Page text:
Ontario begins consultations on a new legislative framework for jointly sponsored public sector pension plans.
As announced in the 2012 Budget, the government is proposing reforms to the framework that governs public sector pension plans to make them more sustainable for members and more affordable for taxpayers.
The proposed framework will include the following:
In case of a new funding deficit, plans would be required to reduce future benefits or ancillary benefits before increasing employer contributions.
In exceptional circumstances, a limit would be set on the amount or value of benefit reductions before contribution increases could be considered.
Where employee contributions are currently less than employer contributions, increased employee contributions would be available as a tool to reduce pension deficits.
Where plan sponsors cannot agree on benefit reductions through negotiation, a new, third-party dispute resolution process would be used.
Any benefit reductions would involve future benefits only, not those that have already been accrued. Current retirees would not be affected. A review of the new framework will be conducted after Ontario's budget is balanced.
"These measures are part of the government's five-year plan to keep Ontario on track to balance the budget by 2017-18 while ensuring long-term sustainability of core public services. By transforming the public and broader public sectors, we are taking strong action to protect the gains we have made in education and health care while building a better future." said Dwight Duncan, Minister of Finance
The McGuinty government is committed to building upon Ontario's internationally recognized jointly sponsored pension plan model to make the management of public sector pensions even stronger.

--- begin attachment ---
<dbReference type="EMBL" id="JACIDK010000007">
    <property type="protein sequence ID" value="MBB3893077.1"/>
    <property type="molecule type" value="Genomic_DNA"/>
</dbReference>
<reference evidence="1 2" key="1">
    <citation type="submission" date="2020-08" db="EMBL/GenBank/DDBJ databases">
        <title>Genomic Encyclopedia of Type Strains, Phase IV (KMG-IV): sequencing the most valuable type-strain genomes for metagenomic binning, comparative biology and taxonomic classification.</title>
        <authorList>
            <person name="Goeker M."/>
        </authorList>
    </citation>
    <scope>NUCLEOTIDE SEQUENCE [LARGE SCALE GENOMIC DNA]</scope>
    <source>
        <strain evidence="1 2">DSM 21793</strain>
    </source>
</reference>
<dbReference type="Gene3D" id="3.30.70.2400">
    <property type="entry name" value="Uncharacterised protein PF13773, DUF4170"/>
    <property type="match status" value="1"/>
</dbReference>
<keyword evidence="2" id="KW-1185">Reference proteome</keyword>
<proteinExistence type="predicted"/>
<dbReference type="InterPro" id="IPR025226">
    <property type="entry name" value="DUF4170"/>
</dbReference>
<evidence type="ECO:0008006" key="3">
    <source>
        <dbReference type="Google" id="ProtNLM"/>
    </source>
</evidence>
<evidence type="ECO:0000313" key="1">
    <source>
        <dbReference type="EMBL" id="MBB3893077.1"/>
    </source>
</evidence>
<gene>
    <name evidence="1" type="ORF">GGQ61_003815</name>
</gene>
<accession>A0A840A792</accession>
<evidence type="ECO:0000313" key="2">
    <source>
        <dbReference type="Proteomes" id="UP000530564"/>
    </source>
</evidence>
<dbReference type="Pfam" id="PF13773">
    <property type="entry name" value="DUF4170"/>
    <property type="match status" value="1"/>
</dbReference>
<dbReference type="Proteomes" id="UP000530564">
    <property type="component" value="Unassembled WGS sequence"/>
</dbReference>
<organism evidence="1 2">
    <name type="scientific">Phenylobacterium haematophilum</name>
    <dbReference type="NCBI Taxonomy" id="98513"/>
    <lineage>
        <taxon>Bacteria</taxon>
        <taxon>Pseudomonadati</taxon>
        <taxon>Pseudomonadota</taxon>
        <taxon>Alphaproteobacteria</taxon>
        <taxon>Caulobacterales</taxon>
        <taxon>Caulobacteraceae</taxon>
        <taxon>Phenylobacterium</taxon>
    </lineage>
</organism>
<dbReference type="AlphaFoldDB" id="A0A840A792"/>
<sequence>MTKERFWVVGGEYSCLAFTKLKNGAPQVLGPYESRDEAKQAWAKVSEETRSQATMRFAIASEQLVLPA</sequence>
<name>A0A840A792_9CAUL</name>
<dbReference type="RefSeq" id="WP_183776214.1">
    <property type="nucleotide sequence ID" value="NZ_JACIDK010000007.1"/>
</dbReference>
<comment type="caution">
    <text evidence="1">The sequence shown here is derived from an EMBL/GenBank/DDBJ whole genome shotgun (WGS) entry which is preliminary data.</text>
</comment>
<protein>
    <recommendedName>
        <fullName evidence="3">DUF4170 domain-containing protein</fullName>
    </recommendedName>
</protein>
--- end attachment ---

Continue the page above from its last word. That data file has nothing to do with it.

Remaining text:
Representatives of affected groups will be consulted on the proposed legislative framework. The government proposes that measures used to improve plan funding do not add to employer and taxpayer costs, beyond what has already been agreed to.
Most of Ontario's largest public sector pension plans are jointly sponsored. In a jointly sponsored pension plan, decisions on benefit levels and contributions are shared between an employer and employees. While the model works well, the cost of providing these benefits has increased significantly and is projected to continue to rise. The government is committed to reducing the growth in the cost of providing these benefits.
The government also will consider a variety of tools to enhance the sustainability of single-employer, defined benefit pension plans in the public sector.
The government intends to introduce a legislative framework in Fall 2012 that would pool investment management functions of smaller broader public sector pension plans to help put them on more secure footing.
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